A foodie's quest to turn up the heat through strength and conditioning with whole food and a hungry mind.

Monday, February 28, 2011

Quinoa (keen-wah): The Seed That's Treated as a Grain

Ever get tired of those traditional, inferior to quinoa grains like wheat and rice?  Although wheat, corn, and rice have their benefits, quinoa, actually a seed related to spinach and beets, supercedes grains by a huge margin. 

Replace one or two of your current staple grains with quinoa and you will be graces with a multitude of benefits including:

  • Quinoa is rich in protein content. In fact, it is a complete protein as it contains all the essential amino acids, especially lysine, which is required by the body to grow and repair tissues.
  • It has high content of manganese in it, which acts as antioxidant in the body and helps it get rid of dangerous cancer cells and other diseases.
  • The seed proved to be a good source of magnesium, which provides relief from migraine headaches, relaxes blood vessels, and decreases the risk of hypertension.
  • Riboflavin present in quinoa reduces the frequency of migraine attacks, by producing energy metabolism within brain and muscle cells.
  • The presence of potassium and magnesium in quinoa prevents clogging of arteries and hence, relieves stress on the heart.
  • Quinoa has low content of saturated fats and cholesterol, making it an ideal food for every health conscious consumer.
  • It is a good source of calcium, which is extremely important for the growth of healthy teeth, bones and skin.
  • The grain is a boon for people who are allergic to wheat and are suffering from Celiac disease, as it is gluten free.
  • Quinoa is a wonderful source of fiber for the body, which aids easy elimination and toning of colon.
  • The food is rich in carbohydrates, an efficient fuel for energy production required by children and athletes.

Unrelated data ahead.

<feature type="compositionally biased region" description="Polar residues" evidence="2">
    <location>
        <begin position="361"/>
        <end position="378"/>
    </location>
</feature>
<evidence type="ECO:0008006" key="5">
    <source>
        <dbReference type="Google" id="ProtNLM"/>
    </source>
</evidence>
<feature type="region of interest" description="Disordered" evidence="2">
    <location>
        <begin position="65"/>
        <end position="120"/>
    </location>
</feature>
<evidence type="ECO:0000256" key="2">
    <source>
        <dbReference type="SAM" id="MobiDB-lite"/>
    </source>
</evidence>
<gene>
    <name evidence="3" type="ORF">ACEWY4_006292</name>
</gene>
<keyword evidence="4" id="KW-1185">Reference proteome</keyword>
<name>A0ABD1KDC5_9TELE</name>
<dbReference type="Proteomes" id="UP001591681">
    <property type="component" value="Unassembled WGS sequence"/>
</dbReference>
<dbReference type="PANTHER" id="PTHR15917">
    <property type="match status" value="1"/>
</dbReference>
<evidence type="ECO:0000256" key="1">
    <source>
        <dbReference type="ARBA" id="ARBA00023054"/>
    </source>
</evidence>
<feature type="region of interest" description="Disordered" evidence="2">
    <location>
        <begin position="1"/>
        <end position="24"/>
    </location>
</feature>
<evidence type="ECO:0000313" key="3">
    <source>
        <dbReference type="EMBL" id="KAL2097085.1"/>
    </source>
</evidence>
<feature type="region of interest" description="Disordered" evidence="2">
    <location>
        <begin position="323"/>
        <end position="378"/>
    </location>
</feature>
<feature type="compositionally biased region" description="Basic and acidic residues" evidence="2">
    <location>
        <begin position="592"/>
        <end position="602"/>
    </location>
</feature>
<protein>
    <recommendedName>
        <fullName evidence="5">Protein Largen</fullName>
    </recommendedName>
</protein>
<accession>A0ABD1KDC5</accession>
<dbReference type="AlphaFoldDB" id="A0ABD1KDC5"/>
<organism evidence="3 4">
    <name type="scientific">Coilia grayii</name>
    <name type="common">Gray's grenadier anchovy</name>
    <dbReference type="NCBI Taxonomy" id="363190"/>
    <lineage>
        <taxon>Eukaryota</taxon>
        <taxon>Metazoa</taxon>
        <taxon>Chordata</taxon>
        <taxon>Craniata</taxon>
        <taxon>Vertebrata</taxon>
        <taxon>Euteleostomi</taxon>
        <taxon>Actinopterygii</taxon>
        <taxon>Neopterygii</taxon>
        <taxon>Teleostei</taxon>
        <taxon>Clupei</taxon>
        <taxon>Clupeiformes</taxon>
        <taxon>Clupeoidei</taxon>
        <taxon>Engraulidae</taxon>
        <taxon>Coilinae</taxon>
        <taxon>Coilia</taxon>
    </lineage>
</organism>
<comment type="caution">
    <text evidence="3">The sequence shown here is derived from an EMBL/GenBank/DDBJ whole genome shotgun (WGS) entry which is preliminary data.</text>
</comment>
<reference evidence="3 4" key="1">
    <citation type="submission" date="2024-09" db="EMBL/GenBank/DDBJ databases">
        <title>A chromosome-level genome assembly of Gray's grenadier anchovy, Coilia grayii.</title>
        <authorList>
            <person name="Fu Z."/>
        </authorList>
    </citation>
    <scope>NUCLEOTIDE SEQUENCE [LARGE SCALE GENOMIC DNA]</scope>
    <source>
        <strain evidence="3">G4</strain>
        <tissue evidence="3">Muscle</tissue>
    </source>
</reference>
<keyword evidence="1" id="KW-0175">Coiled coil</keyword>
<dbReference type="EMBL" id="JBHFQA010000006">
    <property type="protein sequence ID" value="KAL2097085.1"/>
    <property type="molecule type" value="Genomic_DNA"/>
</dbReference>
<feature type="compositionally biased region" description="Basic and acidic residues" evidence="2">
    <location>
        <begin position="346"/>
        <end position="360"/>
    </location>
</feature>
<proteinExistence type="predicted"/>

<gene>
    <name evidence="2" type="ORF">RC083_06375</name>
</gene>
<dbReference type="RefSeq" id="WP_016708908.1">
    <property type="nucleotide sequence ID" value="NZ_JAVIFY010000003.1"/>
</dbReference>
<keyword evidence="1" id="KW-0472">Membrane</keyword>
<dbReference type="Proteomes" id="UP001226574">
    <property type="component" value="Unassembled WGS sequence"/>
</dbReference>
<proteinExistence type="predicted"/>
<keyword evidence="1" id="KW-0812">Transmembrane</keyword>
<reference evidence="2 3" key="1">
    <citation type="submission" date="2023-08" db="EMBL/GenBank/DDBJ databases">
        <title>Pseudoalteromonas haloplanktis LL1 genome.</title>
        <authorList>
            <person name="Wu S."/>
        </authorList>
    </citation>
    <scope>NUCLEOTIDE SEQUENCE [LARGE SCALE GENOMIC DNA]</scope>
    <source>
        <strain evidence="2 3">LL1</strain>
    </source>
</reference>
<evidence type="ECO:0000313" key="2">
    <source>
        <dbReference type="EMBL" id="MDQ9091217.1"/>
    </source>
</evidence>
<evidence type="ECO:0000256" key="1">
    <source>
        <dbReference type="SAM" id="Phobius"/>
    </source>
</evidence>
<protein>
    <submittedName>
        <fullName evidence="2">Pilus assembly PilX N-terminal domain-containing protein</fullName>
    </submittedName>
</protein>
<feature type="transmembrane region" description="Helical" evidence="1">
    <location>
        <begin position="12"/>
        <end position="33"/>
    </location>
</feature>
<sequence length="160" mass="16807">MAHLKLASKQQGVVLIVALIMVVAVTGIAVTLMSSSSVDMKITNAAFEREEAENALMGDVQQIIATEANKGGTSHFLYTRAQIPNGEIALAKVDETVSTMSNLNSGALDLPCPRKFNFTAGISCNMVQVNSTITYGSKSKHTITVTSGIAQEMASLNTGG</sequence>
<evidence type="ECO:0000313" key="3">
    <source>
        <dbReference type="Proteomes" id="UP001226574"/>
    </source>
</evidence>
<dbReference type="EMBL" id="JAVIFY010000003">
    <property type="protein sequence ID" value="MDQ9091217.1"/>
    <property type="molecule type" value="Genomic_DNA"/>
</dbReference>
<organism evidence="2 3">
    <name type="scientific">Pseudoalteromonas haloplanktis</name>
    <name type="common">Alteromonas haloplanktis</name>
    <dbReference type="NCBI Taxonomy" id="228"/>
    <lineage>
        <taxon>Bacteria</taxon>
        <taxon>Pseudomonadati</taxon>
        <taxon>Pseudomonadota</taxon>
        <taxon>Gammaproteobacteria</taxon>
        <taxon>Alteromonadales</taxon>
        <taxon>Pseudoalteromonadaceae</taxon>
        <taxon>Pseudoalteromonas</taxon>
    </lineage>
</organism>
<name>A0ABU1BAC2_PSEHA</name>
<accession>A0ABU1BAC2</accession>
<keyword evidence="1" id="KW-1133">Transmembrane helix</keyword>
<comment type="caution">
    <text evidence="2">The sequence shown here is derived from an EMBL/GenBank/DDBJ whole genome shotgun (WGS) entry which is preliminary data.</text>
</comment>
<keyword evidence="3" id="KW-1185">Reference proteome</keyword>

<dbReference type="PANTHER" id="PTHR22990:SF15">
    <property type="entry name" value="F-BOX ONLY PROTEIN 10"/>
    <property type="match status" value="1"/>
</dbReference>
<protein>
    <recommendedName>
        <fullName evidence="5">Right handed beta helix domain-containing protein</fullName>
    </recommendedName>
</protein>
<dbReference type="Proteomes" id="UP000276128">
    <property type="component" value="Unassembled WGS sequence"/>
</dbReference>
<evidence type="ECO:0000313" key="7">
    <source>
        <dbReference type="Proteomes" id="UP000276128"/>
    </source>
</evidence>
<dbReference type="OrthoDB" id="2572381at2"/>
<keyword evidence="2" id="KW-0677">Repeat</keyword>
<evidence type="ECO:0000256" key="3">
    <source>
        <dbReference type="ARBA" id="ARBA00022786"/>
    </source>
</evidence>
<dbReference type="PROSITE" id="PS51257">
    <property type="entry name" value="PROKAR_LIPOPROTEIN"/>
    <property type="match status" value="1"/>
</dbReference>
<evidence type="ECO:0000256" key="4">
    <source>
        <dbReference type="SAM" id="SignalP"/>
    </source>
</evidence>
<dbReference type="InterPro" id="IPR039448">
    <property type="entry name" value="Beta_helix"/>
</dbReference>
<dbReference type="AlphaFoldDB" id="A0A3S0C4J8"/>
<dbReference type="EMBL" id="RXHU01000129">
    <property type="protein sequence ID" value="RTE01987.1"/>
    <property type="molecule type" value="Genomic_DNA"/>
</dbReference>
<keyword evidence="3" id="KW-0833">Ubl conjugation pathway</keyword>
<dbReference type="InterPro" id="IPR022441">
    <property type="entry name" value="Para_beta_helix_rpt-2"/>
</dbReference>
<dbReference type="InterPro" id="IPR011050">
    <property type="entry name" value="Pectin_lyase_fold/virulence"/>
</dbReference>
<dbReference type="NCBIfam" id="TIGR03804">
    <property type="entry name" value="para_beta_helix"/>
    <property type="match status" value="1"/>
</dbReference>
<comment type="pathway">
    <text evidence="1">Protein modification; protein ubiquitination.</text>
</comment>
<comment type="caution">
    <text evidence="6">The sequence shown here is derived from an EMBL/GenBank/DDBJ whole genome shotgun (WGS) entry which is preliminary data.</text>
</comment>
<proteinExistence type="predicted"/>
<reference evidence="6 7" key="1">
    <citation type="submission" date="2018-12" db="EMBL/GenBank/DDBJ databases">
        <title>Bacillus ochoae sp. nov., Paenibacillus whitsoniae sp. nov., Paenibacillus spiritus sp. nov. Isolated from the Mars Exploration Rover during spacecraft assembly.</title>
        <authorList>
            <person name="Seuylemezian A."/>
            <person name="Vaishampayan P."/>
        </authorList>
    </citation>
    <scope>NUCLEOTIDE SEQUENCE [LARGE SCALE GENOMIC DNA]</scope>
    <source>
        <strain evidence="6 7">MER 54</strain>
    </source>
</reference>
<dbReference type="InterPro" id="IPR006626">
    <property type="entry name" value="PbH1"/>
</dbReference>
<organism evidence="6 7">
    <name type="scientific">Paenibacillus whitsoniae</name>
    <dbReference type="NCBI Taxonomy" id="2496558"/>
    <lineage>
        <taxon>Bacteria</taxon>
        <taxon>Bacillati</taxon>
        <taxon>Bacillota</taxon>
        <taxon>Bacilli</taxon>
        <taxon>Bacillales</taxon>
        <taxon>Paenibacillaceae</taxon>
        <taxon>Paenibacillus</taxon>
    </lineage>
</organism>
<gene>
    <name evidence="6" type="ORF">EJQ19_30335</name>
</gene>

• It is a good source of insoluble fiber that helps avoid gallstones, especially in women who are more prone to them.
  • The high content of copper present in it helps in oxidizing glucose, produces skin coloring agent melanin and acts as catalyst in the formation of hemoglobin.
Source:  http://lifestyle.iloveindia.com/lounge/benefits-of-quinoa-6494.html

I first purchased and cooked this superfood several years ago after seeing it promoted on The Food Network. I had the chance to continue my experience and pass it on to Kelley and my Mom while worked at Whole Foods 3 years ago.  Quinoa has become a staple in our kitchen and proves to be a great option in vegetarian and meat dishes.  It's also a great sweet treat when cooked with coconut milk and cinnamon. 

Here's an easy recipe that is similar to what I make a lot:

Mexican Style Quinoa and Black Beans
1/2 tsp cumin
1 tbsp olive oil
1/2 lime yields lime
1/8 cup cilantro
1/2 tsp garlic, minced
1/4 cup chopped red onion
1 cup chopped green pepper
1 cup tomatoes, diced
1 1/2 cups water
1 cup black beans
1 cup quinoa

1.Rinse raw quinoa in cold water. Use a coffee filter so the seeds do not slip through a sieve.
2.Put a cup rinsed quinoa and 1 and 1/2 cups water in pot. Bring to a boil and lower heat. Cover and cook on low for 15 minutes.
3.Chop all vegetables and place in glass bowl.
4.Add olive oil and canned tomatoes.
5.Blend quinoa with the mixture and add cumin.
6.Squeeze lime into mixture. Garnish with cilantro.
7.Let chill until mixture has "set" (about 10-15 minutes).
8.Eat and enjoy!
Recipe found here.

Try your own creations by substituting quinoa for one of your favorite dishes with another grain.  And remember, to make your dish a little better.........Just Add Cayenne!!

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